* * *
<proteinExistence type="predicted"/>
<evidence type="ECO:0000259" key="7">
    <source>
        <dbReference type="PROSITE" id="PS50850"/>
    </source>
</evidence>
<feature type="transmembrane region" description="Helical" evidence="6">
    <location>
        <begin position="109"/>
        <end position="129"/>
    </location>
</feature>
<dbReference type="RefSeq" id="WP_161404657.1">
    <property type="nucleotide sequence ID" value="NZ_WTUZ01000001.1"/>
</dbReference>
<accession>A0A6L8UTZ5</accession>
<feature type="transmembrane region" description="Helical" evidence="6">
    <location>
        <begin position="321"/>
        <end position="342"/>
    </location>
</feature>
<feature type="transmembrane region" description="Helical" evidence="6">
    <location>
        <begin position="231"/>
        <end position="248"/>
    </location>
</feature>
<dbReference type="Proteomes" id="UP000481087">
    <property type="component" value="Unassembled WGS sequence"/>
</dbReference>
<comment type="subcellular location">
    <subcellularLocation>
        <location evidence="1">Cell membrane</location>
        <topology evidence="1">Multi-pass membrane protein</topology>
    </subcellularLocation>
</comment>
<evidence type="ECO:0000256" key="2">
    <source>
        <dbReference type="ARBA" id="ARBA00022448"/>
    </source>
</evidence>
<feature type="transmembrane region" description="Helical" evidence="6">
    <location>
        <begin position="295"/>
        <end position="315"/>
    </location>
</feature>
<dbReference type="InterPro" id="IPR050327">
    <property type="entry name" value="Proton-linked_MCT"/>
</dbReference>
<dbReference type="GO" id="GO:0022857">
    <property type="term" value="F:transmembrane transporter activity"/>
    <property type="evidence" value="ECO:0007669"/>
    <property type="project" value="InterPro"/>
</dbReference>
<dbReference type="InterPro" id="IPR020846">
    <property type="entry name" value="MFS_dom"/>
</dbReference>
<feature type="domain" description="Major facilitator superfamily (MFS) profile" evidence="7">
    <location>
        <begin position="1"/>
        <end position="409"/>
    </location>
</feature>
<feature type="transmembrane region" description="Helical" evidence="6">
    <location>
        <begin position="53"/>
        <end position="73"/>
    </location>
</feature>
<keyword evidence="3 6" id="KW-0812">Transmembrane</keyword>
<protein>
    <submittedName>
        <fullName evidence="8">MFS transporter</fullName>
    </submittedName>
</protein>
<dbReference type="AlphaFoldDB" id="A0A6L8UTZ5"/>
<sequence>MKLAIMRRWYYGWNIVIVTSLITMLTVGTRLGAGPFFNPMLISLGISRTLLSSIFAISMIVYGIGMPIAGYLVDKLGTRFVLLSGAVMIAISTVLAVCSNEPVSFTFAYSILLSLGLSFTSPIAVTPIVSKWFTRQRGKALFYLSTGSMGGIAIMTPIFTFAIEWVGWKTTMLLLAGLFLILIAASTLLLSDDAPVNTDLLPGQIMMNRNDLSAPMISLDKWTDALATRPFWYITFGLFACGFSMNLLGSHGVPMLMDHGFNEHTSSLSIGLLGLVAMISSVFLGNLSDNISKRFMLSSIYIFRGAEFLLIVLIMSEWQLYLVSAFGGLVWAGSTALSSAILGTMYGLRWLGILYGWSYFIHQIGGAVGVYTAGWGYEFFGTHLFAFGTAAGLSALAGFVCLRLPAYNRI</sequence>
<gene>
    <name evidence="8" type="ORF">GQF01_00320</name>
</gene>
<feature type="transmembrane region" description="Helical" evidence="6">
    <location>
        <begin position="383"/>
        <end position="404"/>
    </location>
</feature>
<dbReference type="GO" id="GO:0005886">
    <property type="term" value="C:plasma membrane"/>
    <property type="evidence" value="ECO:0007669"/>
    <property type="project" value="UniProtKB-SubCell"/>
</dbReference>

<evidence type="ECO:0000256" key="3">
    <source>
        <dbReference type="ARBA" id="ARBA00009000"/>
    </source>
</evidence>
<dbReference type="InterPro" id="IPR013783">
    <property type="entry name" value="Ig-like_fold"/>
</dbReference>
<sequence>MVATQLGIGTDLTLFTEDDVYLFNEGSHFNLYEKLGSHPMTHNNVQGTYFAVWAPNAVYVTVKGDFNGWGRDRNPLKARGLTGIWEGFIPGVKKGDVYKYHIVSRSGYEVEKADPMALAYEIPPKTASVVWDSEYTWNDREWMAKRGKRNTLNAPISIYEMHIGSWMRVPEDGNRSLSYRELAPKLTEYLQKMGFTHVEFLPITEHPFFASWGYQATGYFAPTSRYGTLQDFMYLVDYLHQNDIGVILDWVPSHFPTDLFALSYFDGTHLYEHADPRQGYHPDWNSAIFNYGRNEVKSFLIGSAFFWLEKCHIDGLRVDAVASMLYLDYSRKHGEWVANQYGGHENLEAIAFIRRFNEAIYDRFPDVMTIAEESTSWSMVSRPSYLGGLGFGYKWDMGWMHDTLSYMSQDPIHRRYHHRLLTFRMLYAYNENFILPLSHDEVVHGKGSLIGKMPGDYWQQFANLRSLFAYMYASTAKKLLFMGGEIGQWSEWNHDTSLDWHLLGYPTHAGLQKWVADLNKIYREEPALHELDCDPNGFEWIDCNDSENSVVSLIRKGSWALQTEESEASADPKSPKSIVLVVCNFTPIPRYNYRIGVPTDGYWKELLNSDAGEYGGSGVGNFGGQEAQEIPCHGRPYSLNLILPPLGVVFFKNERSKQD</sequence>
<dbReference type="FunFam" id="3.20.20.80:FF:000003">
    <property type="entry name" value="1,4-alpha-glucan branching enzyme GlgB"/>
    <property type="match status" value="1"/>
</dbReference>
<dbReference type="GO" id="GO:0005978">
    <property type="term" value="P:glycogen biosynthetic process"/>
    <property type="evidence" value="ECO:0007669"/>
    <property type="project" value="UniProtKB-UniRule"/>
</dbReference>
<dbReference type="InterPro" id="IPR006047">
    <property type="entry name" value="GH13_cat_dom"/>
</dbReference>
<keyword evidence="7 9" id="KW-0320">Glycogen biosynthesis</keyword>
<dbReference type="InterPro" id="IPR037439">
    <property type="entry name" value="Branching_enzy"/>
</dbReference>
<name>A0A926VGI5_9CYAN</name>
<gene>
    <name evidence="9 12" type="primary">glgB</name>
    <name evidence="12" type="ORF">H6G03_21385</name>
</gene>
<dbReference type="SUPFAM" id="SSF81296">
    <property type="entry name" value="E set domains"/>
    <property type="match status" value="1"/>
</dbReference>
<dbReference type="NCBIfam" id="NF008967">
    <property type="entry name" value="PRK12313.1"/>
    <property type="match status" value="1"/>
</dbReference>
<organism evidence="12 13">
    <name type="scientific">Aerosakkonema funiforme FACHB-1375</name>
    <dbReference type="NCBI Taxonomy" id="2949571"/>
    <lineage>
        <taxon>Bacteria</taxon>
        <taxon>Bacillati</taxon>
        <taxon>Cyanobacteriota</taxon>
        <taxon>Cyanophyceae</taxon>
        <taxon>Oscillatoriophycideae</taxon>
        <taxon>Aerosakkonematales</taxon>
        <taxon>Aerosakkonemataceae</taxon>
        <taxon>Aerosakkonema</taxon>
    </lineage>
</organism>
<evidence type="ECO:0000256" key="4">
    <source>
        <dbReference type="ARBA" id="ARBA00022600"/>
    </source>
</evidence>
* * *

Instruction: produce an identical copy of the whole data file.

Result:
<proteinExistence type="predicted"/>
<evidence type="ECO:0000259" key="7">
    <source>
        <dbReference type="PROSITE" id="PS50850"/>
    </source>
</evidence>
<feature type="transmembrane region" description="Helical" evidence="6">
    <location>
        <begin position="109"/>
        <end position="129"/>
    </location>
</feature>
<dbReference type="RefSeq" id="WP_161404657.1">
    <property type="nucleotide sequence ID" value="NZ_WTUZ01000001.1"/>
</dbReference>
<accession>A0A6L8UTZ5</accession>
<feature type="transmembrane region" description="Helical" evidence="6">
    <location>
        <begin position="321"/>
        <end position="342"/>
    </location>
</feature>
<feature type="transmembrane region" description="Helical" evidence="6">
    <location>
        <begin position="231"/>
        <end position="248"/>
    </location>
</feature>
<dbReference type="Proteomes" id="UP000481087">
    <property type="component" value="Unassembled WGS sequence"/>
</dbReference>
<comment type="subcellular location">
    <subcellularLocation>
        <location evidence="1">Cell membrane</location>
        <topology evidence="1">Multi-pass membrane protein</topology>
    </subcellularLocation>
</comment>
<evidence type="ECO:0000256" key="2">
    <source>
        <dbReference type="ARBA" id="ARBA00022448"/>
    </source>
</evidence>
<feature type="transmembrane region" description="Helical" evidence="6">
    <location>
        <begin position="295"/>
        <end position="315"/>
    </location>
</feature>
<dbReference type="InterPro" id="IPR050327">
    <property type="entry name" value="Proton-linked_MCT"/>
</dbReference>
<dbReference type="GO" id="GO:0022857">
    <property type="term" value="F:transmembrane transporter activity"/>
    <property type="evidence" value="ECO:0007669"/>
    <property type="project" value="InterPro"/>
</dbReference>
<dbReference type="InterPro" id="IPR020846">
    <property type="entry name" value="MFS_dom"/>
</dbReference>
<feature type="domain" description="Major facilitator superfamily (MFS) profile" evidence="7">
    <location>
        <begin position="1"/>
        <end position="409"/>
    </location>
</feature>
<feature type="transmembrane region" description="Helical" evidence="6">
    <location>
        <begin position="53"/>
        <end position="73"/>
    </location>
</feature>
<keyword evidence="3 6" id="KW-0812">Transmembrane</keyword>
<protein>
    <submittedName>
        <fullName evidence="8">MFS transporter</fullName>
    </submittedName>
</protein>
<dbReference type="AlphaFoldDB" id="A0A6L8UTZ5"/>
<sequence>MKLAIMRRWYYGWNIVIVTSLITMLTVGTRLGAGPFFNPMLISLGISRTLLSSIFAISMIVYGIGMPIAGYLVDKLGTRFVLLSGAVMIAISTVLAVCSNEPVSFTFAYSILLSLGLSFTSPIAVTPIVSKWFTRQRGKALFYLSTGSMGGIAIMTPIFTFAIEWVGWKTTMLLLAGLFLILIAASTLLLSDDAPVNTDLLPGQIMMNRNDLSAPMISLDKWTDALATRPFWYITFGLFACGFSMNLLGSHGVPMLMDHGFNEHTSSLSIGLLGLVAMISSVFLGNLSDNISKRFMLSSIYIFRGAEFLLIVLIMSEWQLYLVSAFGGLVWAGSTALSSAILGTMYGLRWLGILYGWSYFIHQIGGAVGVYTAGWGYEFFGTHLFAFGTAAGLSALAGFVCLRLPAYNRI</sequence>
<gene>
    <name evidence="8" type="ORF">GQF01_00320</name>
</gene>
<feature type="transmembrane region" description="Helical" evidence="6">
    <location>
        <begin position="383"/>
        <end position="404"/>
    </location>
</feature>
<dbReference type="GO" id="GO:0005886">
    <property type="term" value="C:plasma membrane"/>
    <property type="evidence" value="ECO:0007669"/>
    <property type="project" value="UniProtKB-SubCell"/>
</dbReference>

<evidence type="ECO:0000256" key="3">
    <source>
        <dbReference type="ARBA" id="ARBA00009000"/>
    </source>
</evidence>
<dbReference type="InterPro" id="IPR013783">
    <property type="entry name" value="Ig-like_fold"/>
</dbReference>
<sequence>MVATQLGIGTDLTLFTEDDVYLFNEGSHFNLYEKLGSHPMTHNNVQGTYFAVWAPNAVYVTVKGDFNGWGRDRNPLKARGLTGIWEGFIPGVKKGDVYKYHIVSRSGYEVEKADPMALAYEIPPKTASVVWDSEYTWNDREWMAKRGKRNTLNAPISIYEMHIGSWMRVPEDGNRSLSYRELAPKLTEYLQKMGFTHVEFLPITEHPFFASWGYQATGYFAPTSRYGTLQDFMYLVDYLHQNDIGVILDWVPSHFPTDLFALSYFDGTHLYEHADPRQGYHPDWNSAIFNYGRNEVKSFLIGSAFFWLEKCHIDGLRVDAVASMLYLDYSRKHGEWVANQYGGHENLEAIAFIRRFNEAIYDRFPDVMTIAEESTSWSMVSRPSYLGGLGFGYKWDMGWMHDTLSYMSQDPIHRRYHHRLLTFRMLYAYNENFILPLSHDEVVHGKGSLIGKMPGDYWQQFANLRSLFAYMYASTAKKLLFMGGEIGQWSEWNHDTSLDWHLLGYPTHAGLQKWVADLNKIYREEPALHELDCDPNGFEWIDCNDSENSVVSLIRKGSWALQTEESEASADPKSPKSIVLVVCNFTPIPRYNYRIGVPTDGYWKELLNSDAGEYGGSGVGNFGGQEAQEIPCHGRPYSLNLILPPLGVVFFKNERSKQD</sequence>
<dbReference type="FunFam" id="3.20.20.80:FF:000003">
    <property type="entry name" value="1,4-alpha-glucan branching enzyme GlgB"/>
    <property type="match status" value="1"/>
</dbReference>
<dbReference type="GO" id="GO:0005978">
    <property type="term" value="P:glycogen biosynthetic process"/>
    <property type="evidence" value="ECO:0007669"/>
    <property type="project" value="UniProtKB-UniRule"/>
</dbReference>
<dbReference type="InterPro" id="IPR006047">
    <property type="entry name" value="GH13_cat_dom"/>
</dbReference>
<keyword evidence="7 9" id="KW-0320">Glycogen biosynthesis</keyword>
<dbReference type="InterPro" id="IPR037439">
    <property type="entry name" value="Branching_enzy"/>
</dbReference>
<name>A0A926VGI5_9CYAN</name>
<gene>
    <name evidence="9 12" type="primary">glgB</name>
    <name evidence="12" type="ORF">H6G03_21385</name>
</gene>
<dbReference type="SUPFAM" id="SSF81296">
    <property type="entry name" value="E set domains"/>
    <property type="match status" value="1"/>
</dbReference>
<dbReference type="NCBIfam" id="NF008967">
    <property type="entry name" value="PRK12313.1"/>
    <property type="match status" value="1"/>
</dbReference>
<organism evidence="12 13">
    <name type="scientific">Aerosakkonema funiforme FACHB-1375</name>
    <dbReference type="NCBI Taxonomy" id="2949571"/>
    <lineage>
        <taxon>Bacteria</taxon>
        <taxon>Bacillati</taxon>
        <taxon>Cyanobacteriota</taxon>
        <taxon>Cyanophyceae</taxon>
        <taxon>Oscillatoriophycideae</taxon>
        <taxon>Aerosakkonematales</taxon>
        <taxon>Aerosakkonemataceae</taxon>
        <taxon>Aerosakkonema</taxon>
    </lineage>
</organism>
<evidence type="ECO:0000256" key="4">
    <source>
        <dbReference type="ARBA" id="ARBA00022600"/>
    </source>
</evidence>